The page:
Down East Classic: Virginia State-Norfolk State, Hampton-Va. Union renew rivalries

Once the heart of the CIAA, Virginia will feel like old times when Virginia Union travels to Hampton and Virginia State goes to NSU.

Once upon a time, and not long ago, Virginia ruled the CIAA.

The Commonwealth of Virginia dominated the CIAA in its early days and then again from the 1970s until the 1990s when two of its four football schools decided to head to Division I-AA football, ending one rivalry and handicapping another one.

Saturday in the Tidewater area of Virginia there will be two games involving those four programs– Hampton, Virginia Union, Virginia State and Norfolk State– for the first time in a quarter century.

Hampton left the CIAA in 1995, the conference that it helped start in 1912, for greener pastures in Division I-AA. It left behind a rich rivalry with VUU that extended back nearly 100 years between the two private HBCUs located just about an hour apart on Interstate 64. Saturday will be the first meeting between the two teams since then.

The VSU/NSU rivalry is could either be described as sibling-like or even father/son as NSU was actually Norfolk Branch of Virginia State College for Negroes at one point. Because of that, despite their different NCAA distinctions, VSU is known as “Big State” while NSU is “Little State.”

To understand why these two FCS/D2 games matter, you have to go back over a century.

Virginia Union’s 1923 CIAA Championship squad.

Still (Tide)waters Run Deep

The roots of the CIAA began on the campus of Hampton Institute in 1912. Other private institutions like Shaw, Howard, Lincoln and Virginia Union decided to organize out of necessity as black colleges were not a part of the NCAA. Hampton and Virginia Union had been playing each other in football years before, and other than a Howard win in the inaugural season, the two schools dominated the league’s first decade. In fact, from 1912 through 1930, HI and VU won 11 total championships, eight being claimed by Hampton.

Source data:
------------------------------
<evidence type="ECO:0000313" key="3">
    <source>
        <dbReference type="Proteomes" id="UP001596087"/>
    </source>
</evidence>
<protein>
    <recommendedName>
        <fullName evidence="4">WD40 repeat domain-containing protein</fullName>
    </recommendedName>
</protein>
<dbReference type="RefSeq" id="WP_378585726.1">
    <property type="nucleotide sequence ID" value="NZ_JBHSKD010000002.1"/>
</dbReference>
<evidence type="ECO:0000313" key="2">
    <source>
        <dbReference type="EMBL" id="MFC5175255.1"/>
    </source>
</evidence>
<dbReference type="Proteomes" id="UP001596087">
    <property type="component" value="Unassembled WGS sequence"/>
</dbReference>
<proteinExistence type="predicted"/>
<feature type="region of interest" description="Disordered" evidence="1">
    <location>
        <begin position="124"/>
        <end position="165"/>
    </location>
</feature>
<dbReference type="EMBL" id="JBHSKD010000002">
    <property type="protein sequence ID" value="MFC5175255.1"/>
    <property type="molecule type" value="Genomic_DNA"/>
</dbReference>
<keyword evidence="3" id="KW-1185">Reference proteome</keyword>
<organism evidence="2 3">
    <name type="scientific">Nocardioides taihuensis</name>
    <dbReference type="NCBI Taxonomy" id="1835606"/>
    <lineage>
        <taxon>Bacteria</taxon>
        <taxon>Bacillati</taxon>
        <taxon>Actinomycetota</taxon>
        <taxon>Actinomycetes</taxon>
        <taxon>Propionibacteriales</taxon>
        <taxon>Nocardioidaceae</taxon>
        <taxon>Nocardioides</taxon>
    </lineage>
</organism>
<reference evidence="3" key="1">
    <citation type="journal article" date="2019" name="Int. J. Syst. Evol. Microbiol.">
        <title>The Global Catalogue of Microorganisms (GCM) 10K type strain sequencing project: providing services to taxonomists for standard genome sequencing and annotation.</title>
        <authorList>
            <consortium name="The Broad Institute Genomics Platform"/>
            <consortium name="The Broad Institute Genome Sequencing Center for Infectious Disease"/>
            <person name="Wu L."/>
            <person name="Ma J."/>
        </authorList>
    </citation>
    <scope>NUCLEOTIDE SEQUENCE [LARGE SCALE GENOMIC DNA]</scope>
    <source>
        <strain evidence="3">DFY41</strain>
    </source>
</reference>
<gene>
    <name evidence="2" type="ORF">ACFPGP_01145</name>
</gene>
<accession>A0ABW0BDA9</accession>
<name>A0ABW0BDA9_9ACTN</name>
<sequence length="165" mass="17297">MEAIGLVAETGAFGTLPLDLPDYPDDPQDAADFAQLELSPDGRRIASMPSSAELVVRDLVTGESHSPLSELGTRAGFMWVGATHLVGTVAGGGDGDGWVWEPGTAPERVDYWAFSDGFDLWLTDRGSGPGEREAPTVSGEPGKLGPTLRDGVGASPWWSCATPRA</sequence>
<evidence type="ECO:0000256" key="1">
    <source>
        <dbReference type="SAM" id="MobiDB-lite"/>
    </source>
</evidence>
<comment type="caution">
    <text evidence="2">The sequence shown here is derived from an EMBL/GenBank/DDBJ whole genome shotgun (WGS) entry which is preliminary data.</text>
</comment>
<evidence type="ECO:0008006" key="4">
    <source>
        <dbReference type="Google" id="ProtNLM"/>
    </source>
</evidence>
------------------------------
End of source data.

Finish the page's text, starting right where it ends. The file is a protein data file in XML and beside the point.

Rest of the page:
State schools began to catch up with their private counterparts as time went on. North Carolina A&T became the first public school to claim the CIAA title in 1927. Two years later, Virginia State College for Negroes won its first-ever CIAA title. Hampton would win one more title in 1931 before the CIAA became a two-team contest between Virginia State and Morgan State for the next two decades. Harry Jefferson would lead his team to five titles from 1929 through 1945 as Hampton and Virginia Union fell back to the pack.

The next two decades wouldn’t be so kind to VSU, nor Hampton or Virginia Union for that matter. The 1952 VSU victory would be the only one claimed by the commonwealth in the 50s and 60s, even after NSU was added to the league in the 1960s.

Seventies Surge

The 70s would belong to Virginia, however. VSU won titles in 1970 and 1972 but the title soon relocated to the East as Dick Price’s Norfolk State team won three straight titles from 1974 through 1976, establishing the CIAA’s youngest member as a power. Meanwhile Virginia Union had retooled under coach Willard Bailey. After winning the CIAA in 1973, Bailey’s Union squads won five of the next six titles from 1979 through 1983.

Bailey shocked the HBCU football world when he left the powerhouse he’d taken over at Virginia Union to move to Norfolk State. He picked up right where he left off at NSU, winning the 1984 and continuing to assert his dominance. The next year, Hampton arose from a 50-year slumber to capture the 1985 title, and it would win the division in 1987 before falling back to earth. Coincidently, Bailey’s departure opened the door for a young Joe Taylor to take over in Richmond, where he led the Panthers to the 1986 crown.

Virginia continued to field good CIAA teams over the next five years, but Winston-Salem State, first under Bill Hayes and later Pete Richardson, kept the title in North Carolina from 1987 through 1991 (the 1989 Bowie State title was vacated).